How To Become the Roman King (or Queen) of Torts

(With apologies to John Grisham and Melvin Belli)

So we’re clear on the terms. “Torts” is what we call compensation for injury, a civil procedure. Punishment for the crime committed involves a criminal procedure. This can lead to apparent contradictions (although not to an attorney). For example, in the notorious O. J. Simpson trial, Simpson was convicted in the civil tort action, while acquitted in the criminal murder action. Thus punishment and compensation are split. In Roman injury law (delicts), compensation and punishment are implicit in one action.

The basis of the Roman law of delict and hence modern tort law, lies in the Lex Aquilia of the early third century BC, sections one and three (section two covers other matters). Thus:

“The Lex Aquilia replaced all the laws which preceded it when the issue was loss or damage (iniuria). Now it is no longer necessary to use those laws, whether from the Twelve Tables or elsewhere.”
Ulpian in D. 9.2.1pr.

Lex aquilia omnibus legibus, quae ante se de damno iniuria locutae sunt, derogavit, sive duodecim tabulis, sive alia quae fuit: quas leges nunc referre non est necesse.

“The first section of the Lex Aquilia provides “if anyone wrongfully (iniuria) slays (occident) another’s male or female slave or a four-footed herd animal, let him be condemned to pay as much as the maximum the property was worth in the year prior to the slaving.”
Gaius in D. 9.2.2pr.

Lege aquilia capite primo cavetur: ” ut qui servum servamve alienum alienamve quadrupedem vel pecudem iniuria occiderit, quanti id in eo anno plurimi fuit, tantum aes dare domino damnas esto”.

“In its third section the Lex Aquilia says ‘apart from injury by slaying to human or herd animals, if someone causes loss wrongfully by burning, breaking or rending, he shall be condemned to pay the owner as much as the thing will be worth in the next thirty days’.”
Ulpian in D.

Tertio autem capite ait eadem lex aquilia: ” ceterarum rerum praeter hominem et pecudem occisos si quis alteri damnum faxit, quod usserit fregerit ruperit iniuria, quanti ea res erit in diebus triginta proximis, tantum aes domino dare damnas esto”.

There are two crucial words in these two sections. “Wrongfully” (iniuria) and “slay” (occiderit, occisos). For this post, we’ll consider just the first section, which treats slaying. Next post will be on the third section, which covers property damage.

“Wrongfully.” The jurists take this to mean, in so many words, “without legal right.” Thus:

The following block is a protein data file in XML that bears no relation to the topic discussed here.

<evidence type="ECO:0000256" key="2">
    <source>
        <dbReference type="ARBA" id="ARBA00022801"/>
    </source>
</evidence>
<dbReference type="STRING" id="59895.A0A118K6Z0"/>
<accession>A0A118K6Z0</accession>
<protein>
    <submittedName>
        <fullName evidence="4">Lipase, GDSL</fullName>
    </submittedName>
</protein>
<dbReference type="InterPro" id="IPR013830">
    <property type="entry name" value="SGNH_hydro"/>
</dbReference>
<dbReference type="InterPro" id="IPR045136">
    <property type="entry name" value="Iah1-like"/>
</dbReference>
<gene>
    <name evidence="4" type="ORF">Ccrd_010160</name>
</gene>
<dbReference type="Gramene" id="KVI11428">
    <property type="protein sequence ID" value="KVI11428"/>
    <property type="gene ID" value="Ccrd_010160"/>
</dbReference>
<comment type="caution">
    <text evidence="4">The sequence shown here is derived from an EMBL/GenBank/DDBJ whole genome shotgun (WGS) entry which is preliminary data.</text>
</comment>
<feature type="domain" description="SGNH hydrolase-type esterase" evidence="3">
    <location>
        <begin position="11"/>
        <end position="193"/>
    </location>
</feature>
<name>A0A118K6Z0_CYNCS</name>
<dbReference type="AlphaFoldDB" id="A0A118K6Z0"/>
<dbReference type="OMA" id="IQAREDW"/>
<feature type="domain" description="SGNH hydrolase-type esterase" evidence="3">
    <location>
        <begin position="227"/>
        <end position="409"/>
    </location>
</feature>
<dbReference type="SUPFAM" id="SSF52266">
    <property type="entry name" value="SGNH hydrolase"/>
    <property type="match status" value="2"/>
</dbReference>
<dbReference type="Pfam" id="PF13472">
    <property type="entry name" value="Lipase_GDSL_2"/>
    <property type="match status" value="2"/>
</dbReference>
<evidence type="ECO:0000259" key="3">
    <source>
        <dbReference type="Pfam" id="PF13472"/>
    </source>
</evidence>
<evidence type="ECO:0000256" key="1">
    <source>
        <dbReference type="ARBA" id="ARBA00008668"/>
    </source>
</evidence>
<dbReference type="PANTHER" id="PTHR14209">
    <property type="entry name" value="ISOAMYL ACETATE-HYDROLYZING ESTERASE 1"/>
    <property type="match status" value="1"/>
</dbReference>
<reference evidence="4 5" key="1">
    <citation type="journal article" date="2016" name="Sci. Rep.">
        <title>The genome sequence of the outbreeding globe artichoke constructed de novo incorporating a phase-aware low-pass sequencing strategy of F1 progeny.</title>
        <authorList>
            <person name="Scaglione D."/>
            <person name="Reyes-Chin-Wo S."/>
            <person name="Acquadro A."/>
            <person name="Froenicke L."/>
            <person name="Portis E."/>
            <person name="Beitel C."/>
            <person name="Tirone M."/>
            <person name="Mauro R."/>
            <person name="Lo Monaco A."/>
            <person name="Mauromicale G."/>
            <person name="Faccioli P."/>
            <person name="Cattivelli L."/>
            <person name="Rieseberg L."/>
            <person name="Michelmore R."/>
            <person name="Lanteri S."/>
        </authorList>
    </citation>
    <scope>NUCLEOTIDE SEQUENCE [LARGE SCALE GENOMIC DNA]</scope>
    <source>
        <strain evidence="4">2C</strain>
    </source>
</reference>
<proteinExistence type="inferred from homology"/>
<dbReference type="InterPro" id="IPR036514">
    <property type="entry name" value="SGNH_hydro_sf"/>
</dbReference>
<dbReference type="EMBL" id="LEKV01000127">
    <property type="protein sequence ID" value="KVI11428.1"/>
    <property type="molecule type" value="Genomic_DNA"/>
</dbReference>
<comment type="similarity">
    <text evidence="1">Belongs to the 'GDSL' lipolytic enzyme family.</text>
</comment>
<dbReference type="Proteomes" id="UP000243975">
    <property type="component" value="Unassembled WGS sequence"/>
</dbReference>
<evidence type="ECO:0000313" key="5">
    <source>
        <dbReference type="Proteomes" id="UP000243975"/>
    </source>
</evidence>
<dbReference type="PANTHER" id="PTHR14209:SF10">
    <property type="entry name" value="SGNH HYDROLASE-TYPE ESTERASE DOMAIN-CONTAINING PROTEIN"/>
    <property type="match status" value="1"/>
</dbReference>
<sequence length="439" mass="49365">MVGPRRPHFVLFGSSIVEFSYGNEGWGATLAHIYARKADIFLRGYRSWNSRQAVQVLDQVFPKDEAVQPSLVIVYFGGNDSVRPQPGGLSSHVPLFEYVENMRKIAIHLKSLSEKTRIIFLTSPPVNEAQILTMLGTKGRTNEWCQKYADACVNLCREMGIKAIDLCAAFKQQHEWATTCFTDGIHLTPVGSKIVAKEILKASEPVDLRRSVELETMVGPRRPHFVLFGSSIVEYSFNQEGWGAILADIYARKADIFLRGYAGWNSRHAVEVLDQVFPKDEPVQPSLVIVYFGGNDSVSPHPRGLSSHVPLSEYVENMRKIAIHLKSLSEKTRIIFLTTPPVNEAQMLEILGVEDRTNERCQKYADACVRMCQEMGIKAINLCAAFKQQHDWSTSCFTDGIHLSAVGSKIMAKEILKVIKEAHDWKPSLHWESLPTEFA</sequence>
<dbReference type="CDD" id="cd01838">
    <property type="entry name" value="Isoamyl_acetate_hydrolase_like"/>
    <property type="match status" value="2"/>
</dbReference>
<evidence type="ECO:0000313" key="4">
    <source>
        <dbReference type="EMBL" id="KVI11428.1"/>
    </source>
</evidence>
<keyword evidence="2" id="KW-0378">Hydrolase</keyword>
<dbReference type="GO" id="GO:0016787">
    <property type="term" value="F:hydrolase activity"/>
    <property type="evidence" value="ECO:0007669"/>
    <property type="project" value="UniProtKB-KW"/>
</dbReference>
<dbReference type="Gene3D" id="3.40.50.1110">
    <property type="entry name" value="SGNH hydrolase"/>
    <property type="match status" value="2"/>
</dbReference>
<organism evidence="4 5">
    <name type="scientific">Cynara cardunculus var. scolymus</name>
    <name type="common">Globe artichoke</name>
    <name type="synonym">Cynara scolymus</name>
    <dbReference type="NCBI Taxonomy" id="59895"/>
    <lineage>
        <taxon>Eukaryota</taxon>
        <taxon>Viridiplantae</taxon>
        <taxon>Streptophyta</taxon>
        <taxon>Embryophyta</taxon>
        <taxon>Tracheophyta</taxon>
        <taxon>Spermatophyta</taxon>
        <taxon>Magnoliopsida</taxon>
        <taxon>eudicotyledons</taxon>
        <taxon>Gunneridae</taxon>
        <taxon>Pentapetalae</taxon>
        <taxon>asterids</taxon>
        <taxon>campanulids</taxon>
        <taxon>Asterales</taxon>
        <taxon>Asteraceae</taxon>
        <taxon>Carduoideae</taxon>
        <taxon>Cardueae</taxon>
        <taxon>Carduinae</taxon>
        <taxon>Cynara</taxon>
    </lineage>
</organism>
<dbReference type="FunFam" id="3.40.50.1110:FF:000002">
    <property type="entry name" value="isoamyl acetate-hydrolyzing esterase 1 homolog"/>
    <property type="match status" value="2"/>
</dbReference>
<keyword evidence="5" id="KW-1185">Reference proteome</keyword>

“If a slave of either gender is slain unlawfully, the Lex Aquilia applies. It is properly added that he be slain unlawfullyslaying alone is not at all enough but it must absolutely be done unlawfully.”
Ulpian D. 9.2.3

Si servus servave iniuria occisus occisave fuerit, lex aquilia locum habet. iniuria occisum esse merito adicitur: non enim sufficit occisum, sed oportet iniuria id esse factum.

This last quote implies there can be lawful slaying. And so there is! Read on!

“Thus if I slay your slave who was lying in wait to rob me, I’m good. Natural reason allows a person self-defense against danger.”
Gaius D.9.2.4pr

Itaque si servum tuum latronem insidiantem mihi occidero, securus ero: nam adversus periculum naturalis ratio permittit se defendere.

Now for Some Fun
Okay, it’s been a heavy, if interesting lift. But getting to cases, real and hypothetical, is the payoff. You need an additional concept. An Aquilian action on slaying can be either statutory or analogous. Statutory if it’s done wrongfully (iniuria). The Praetor  will grant it without question. Second is analogous, when the killing is not done wrongfully, but there is a person with responsibility. This kind of action is at the Praetor’s discretion. If he grants it, it goes into his published edict and becomes a part of Roman law. And this is how Roman law grows and grows to the mighty edifice, or erection, that it has become by Justinian’s sixth century AD codification of it.

I. I pour poison down a slave’s throat. Statutory. I substitute a bottle of poison for the slave’s water bottle. Analagous. Physical directness is one way to make the distinction of the actions or, as the jurists put it, corpore corpori (by means of one body against another body).

2. I persuade a slave to climb up a tree which I know is diseased and liable to fall at any moment. The slave does so, the tree collapses, and the slave buys the farm, so to speak. Analogous.

3. A highway robber strips the slave of his clothing on a bitterly cold night. The slave dies. Analogous. Not only is there no physical directness, but it can be viewed as furnishing the cause of death (likewise in the analogous action of case one above).

[The robber is in bigger trouble. There’s an action for theft by the slave’s owner, and if he sees it happening at night he can legally kill the robber. Succinctly, the robber’s ass is grass. Stupid robber. But criminals are stupid; that’s why they’re criminals. Or, as Dick Tracy might say, “what a fitting finish for the evil rat.”]

But there are even more insights and excites in the next post. We’ll look at property damage, and the plot really thickens. Coming soon to a blog near you right now.




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